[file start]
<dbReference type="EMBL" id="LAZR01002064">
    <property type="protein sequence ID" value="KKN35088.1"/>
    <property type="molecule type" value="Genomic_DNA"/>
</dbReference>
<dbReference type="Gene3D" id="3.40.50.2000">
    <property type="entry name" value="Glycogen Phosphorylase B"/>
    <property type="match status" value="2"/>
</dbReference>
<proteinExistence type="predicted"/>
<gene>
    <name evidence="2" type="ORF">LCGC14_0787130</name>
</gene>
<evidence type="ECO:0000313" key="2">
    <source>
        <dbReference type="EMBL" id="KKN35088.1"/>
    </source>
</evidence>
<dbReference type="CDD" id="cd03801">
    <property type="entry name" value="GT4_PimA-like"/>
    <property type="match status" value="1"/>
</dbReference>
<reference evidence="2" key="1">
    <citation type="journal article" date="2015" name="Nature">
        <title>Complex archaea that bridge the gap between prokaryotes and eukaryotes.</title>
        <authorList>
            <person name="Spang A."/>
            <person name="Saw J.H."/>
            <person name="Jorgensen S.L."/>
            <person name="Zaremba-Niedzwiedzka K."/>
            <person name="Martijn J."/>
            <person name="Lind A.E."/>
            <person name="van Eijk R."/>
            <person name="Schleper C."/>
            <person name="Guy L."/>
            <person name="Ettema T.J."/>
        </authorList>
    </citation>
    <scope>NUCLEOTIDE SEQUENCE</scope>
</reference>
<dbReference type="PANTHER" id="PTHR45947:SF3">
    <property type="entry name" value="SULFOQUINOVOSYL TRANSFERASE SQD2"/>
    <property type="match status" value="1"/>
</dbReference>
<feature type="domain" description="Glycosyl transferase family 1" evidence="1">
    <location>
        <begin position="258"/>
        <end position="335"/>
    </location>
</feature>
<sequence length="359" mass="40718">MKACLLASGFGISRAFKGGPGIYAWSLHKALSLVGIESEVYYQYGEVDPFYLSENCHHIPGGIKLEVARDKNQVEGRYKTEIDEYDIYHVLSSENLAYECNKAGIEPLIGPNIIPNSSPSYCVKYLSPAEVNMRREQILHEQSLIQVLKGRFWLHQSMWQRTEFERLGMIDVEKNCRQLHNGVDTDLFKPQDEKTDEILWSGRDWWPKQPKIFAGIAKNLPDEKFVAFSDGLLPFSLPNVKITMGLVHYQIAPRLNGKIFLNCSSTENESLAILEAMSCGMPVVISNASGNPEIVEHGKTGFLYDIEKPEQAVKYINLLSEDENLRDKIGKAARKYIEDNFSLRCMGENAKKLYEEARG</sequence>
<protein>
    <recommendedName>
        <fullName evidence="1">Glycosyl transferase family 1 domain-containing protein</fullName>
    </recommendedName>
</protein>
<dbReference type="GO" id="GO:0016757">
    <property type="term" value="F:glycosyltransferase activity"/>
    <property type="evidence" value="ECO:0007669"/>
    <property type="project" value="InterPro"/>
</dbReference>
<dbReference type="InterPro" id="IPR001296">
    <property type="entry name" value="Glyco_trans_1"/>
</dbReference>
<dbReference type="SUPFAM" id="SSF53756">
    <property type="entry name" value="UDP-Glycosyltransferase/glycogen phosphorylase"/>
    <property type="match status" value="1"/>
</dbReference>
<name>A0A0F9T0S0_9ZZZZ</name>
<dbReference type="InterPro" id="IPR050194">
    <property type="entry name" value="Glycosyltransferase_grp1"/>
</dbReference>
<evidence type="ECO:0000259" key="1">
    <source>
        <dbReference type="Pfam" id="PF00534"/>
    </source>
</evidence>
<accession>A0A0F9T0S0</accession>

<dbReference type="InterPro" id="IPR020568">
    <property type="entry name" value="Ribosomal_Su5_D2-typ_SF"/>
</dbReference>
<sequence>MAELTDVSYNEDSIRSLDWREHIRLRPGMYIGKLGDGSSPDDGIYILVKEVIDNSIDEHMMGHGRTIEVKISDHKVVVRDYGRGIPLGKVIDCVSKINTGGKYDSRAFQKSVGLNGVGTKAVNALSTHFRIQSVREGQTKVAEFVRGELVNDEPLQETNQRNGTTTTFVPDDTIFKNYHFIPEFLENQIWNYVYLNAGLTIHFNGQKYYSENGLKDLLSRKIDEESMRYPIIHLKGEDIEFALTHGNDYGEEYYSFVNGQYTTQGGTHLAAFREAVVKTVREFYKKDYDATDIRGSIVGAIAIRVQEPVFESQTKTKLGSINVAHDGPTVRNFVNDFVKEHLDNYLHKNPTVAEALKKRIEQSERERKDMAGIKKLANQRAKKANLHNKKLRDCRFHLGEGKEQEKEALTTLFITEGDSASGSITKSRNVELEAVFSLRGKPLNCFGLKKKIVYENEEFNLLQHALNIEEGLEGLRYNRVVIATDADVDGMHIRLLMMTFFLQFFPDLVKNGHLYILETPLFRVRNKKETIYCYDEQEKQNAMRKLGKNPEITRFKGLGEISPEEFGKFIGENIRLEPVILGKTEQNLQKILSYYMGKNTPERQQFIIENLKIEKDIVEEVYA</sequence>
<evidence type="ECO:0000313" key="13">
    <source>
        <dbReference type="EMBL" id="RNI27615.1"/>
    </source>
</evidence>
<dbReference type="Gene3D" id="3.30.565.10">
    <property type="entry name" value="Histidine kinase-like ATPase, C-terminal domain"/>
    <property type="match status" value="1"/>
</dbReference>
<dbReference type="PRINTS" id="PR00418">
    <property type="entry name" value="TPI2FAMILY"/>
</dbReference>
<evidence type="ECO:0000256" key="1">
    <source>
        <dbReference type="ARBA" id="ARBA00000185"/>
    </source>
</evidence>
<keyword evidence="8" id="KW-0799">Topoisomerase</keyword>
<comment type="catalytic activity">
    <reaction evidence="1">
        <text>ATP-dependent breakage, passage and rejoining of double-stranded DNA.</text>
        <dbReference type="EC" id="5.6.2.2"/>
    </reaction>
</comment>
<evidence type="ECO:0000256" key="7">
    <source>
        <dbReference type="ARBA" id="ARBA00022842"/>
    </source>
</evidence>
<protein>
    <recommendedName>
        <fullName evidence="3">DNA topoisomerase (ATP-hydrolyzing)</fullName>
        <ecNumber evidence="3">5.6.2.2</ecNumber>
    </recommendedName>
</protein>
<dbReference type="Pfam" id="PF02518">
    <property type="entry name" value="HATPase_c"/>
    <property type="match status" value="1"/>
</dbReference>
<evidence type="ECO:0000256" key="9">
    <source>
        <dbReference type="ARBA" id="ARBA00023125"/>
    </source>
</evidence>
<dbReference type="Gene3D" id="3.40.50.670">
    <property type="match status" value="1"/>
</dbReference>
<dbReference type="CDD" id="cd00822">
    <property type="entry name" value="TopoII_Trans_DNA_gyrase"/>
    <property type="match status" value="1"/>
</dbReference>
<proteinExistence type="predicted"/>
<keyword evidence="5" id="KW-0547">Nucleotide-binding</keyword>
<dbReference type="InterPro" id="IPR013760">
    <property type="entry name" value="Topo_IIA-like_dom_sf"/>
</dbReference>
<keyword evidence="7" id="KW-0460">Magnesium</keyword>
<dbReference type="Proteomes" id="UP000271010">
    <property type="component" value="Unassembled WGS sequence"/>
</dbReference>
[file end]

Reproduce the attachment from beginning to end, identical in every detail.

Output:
<dbReference type="EMBL" id="LAZR01002064">
    <property type="protein sequence ID" value="KKN35088.1"/>
    <property type="molecule type" value="Genomic_DNA"/>
</dbReference>
<dbReference type="Gene3D" id="3.40.50.2000">
    <property type="entry name" value="Glycogen Phosphorylase B"/>
    <property type="match status" value="2"/>
</dbReference>
<proteinExistence type="predicted"/>
<gene>
    <name evidence="2" type="ORF">LCGC14_0787130</name>
</gene>
<evidence type="ECO:0000313" key="2">
    <source>
        <dbReference type="EMBL" id="KKN35088.1"/>
    </source>
</evidence>
<dbReference type="CDD" id="cd03801">
    <property type="entry name" value="GT4_PimA-like"/>
    <property type="match status" value="1"/>
</dbReference>
<reference evidence="2" key="1">
    <citation type="journal article" date="2015" name="Nature">
        <title>Complex archaea that bridge the gap between prokaryotes and eukaryotes.</title>
        <authorList>
            <person name="Spang A."/>
            <person name="Saw J.H."/>
            <person name="Jorgensen S.L."/>
            <person name="Zaremba-Niedzwiedzka K."/>
            <person name="Martijn J."/>
            <person name="Lind A.E."/>
            <person name="van Eijk R."/>
            <person name="Schleper C."/>
            <person name="Guy L."/>
            <person name="Ettema T.J."/>
        </authorList>
    </citation>
    <scope>NUCLEOTIDE SEQUENCE</scope>
</reference>
<dbReference type="PANTHER" id="PTHR45947:SF3">
    <property type="entry name" value="SULFOQUINOVOSYL TRANSFERASE SQD2"/>
    <property type="match status" value="1"/>
</dbReference>
<feature type="domain" description="Glycosyl transferase family 1" evidence="1">
    <location>
        <begin position="258"/>
        <end position="335"/>
    </location>
</feature>
<sequence length="359" mass="40718">MKACLLASGFGISRAFKGGPGIYAWSLHKALSLVGIESEVYYQYGEVDPFYLSENCHHIPGGIKLEVARDKNQVEGRYKTEIDEYDIYHVLSSENLAYECNKAGIEPLIGPNIIPNSSPSYCVKYLSPAEVNMRREQILHEQSLIQVLKGRFWLHQSMWQRTEFERLGMIDVEKNCRQLHNGVDTDLFKPQDEKTDEILWSGRDWWPKQPKIFAGIAKNLPDEKFVAFSDGLLPFSLPNVKITMGLVHYQIAPRLNGKIFLNCSSTENESLAILEAMSCGMPVVISNASGNPEIVEHGKTGFLYDIEKPEQAVKYINLLSEDENLRDKIGKAARKYIEDNFSLRCMGENAKKLYEEARG</sequence>
<protein>
    <recommendedName>
        <fullName evidence="1">Glycosyl transferase family 1 domain-containing protein</fullName>
    </recommendedName>
</protein>
<dbReference type="GO" id="GO:0016757">
    <property type="term" value="F:glycosyltransferase activity"/>
    <property type="evidence" value="ECO:0007669"/>
    <property type="project" value="InterPro"/>
</dbReference>
<dbReference type="InterPro" id="IPR001296">
    <property type="entry name" value="Glyco_trans_1"/>
</dbReference>
<dbReference type="SUPFAM" id="SSF53756">
    <property type="entry name" value="UDP-Glycosyltransferase/glycogen phosphorylase"/>
    <property type="match status" value="1"/>
</dbReference>
<name>A0A0F9T0S0_9ZZZZ</name>
<dbReference type="InterPro" id="IPR050194">
    <property type="entry name" value="Glycosyltransferase_grp1"/>
</dbReference>
<evidence type="ECO:0000259" key="1">
    <source>
        <dbReference type="Pfam" id="PF00534"/>
    </source>
</evidence>
<accession>A0A0F9T0S0</accession>

<dbReference type="InterPro" id="IPR020568">
    <property type="entry name" value="Ribosomal_Su5_D2-typ_SF"/>
</dbReference>
<sequence>MAELTDVSYNEDSIRSLDWREHIRLRPGMYIGKLGDGSSPDDGIYILVKEVIDNSIDEHMMGHGRTIEVKISDHKVVVRDYGRGIPLGKVIDCVSKINTGGKYDSRAFQKSVGLNGVGTKAVNALSTHFRIQSVREGQTKVAEFVRGELVNDEPLQETNQRNGTTTTFVPDDTIFKNYHFIPEFLENQIWNYVYLNAGLTIHFNGQKYYSENGLKDLLSRKIDEESMRYPIIHLKGEDIEFALTHGNDYGEEYYSFVNGQYTTQGGTHLAAFREAVVKTVREFYKKDYDATDIRGSIVGAIAIRVQEPVFESQTKTKLGSINVAHDGPTVRNFVNDFVKEHLDNYLHKNPTVAEALKKRIEQSERERKDMAGIKKLANQRAKKANLHNKKLRDCRFHLGEGKEQEKEALTTLFITEGDSASGSITKSRNVELEAVFSLRGKPLNCFGLKKKIVYENEEFNLLQHALNIEEGLEGLRYNRVVIATDADVDGMHIRLLMMTFFLQFFPDLVKNGHLYILETPLFRVRNKKETIYCYDEQEKQNAMRKLGKNPEITRFKGLGEISPEEFGKFIGENIRLEPVILGKTEQNLQKILSYYMGKNTPERQQFIIENLKIEKDIVEEVYA</sequence>
<evidence type="ECO:0000313" key="13">
    <source>
        <dbReference type="EMBL" id="RNI27615.1"/>
    </source>
</evidence>
<dbReference type="Gene3D" id="3.30.565.10">
    <property type="entry name" value="Histidine kinase-like ATPase, C-terminal domain"/>
    <property type="match status" value="1"/>
</dbReference>
<dbReference type="PRINTS" id="PR00418">
    <property type="entry name" value="TPI2FAMILY"/>
</dbReference>
<evidence type="ECO:0000256" key="1">
    <source>
        <dbReference type="ARBA" id="ARBA00000185"/>
    </source>
</evidence>
<keyword evidence="8" id="KW-0799">Topoisomerase</keyword>
<comment type="catalytic activity">
    <reaction evidence="1">
        <text>ATP-dependent breakage, passage and rejoining of double-stranded DNA.</text>
        <dbReference type="EC" id="5.6.2.2"/>
    </reaction>
</comment>
<evidence type="ECO:0000256" key="7">
    <source>
        <dbReference type="ARBA" id="ARBA00022842"/>
    </source>
</evidence>
<protein>
    <recommendedName>
        <fullName evidence="3">DNA topoisomerase (ATP-hydrolyzing)</fullName>
        <ecNumber evidence="3">5.6.2.2</ecNumber>
    </recommendedName>
</protein>
<dbReference type="Pfam" id="PF02518">
    <property type="entry name" value="HATPase_c"/>
    <property type="match status" value="1"/>
</dbReference>
<evidence type="ECO:0000256" key="9">
    <source>
        <dbReference type="ARBA" id="ARBA00023125"/>
    </source>
</evidence>
<dbReference type="Gene3D" id="3.40.50.670">
    <property type="match status" value="1"/>
</dbReference>
<dbReference type="CDD" id="cd00822">
    <property type="entry name" value="TopoII_Trans_DNA_gyrase"/>
    <property type="match status" value="1"/>
</dbReference>
<proteinExistence type="predicted"/>
<keyword evidence="5" id="KW-0547">Nucleotide-binding</keyword>
<dbReference type="InterPro" id="IPR013760">
    <property type="entry name" value="Topo_IIA-like_dom_sf"/>
</dbReference>
<keyword evidence="7" id="KW-0460">Magnesium</keyword>
<dbReference type="Proteomes" id="UP000271010">
    <property type="component" value="Unassembled WGS sequence"/>
</dbReference>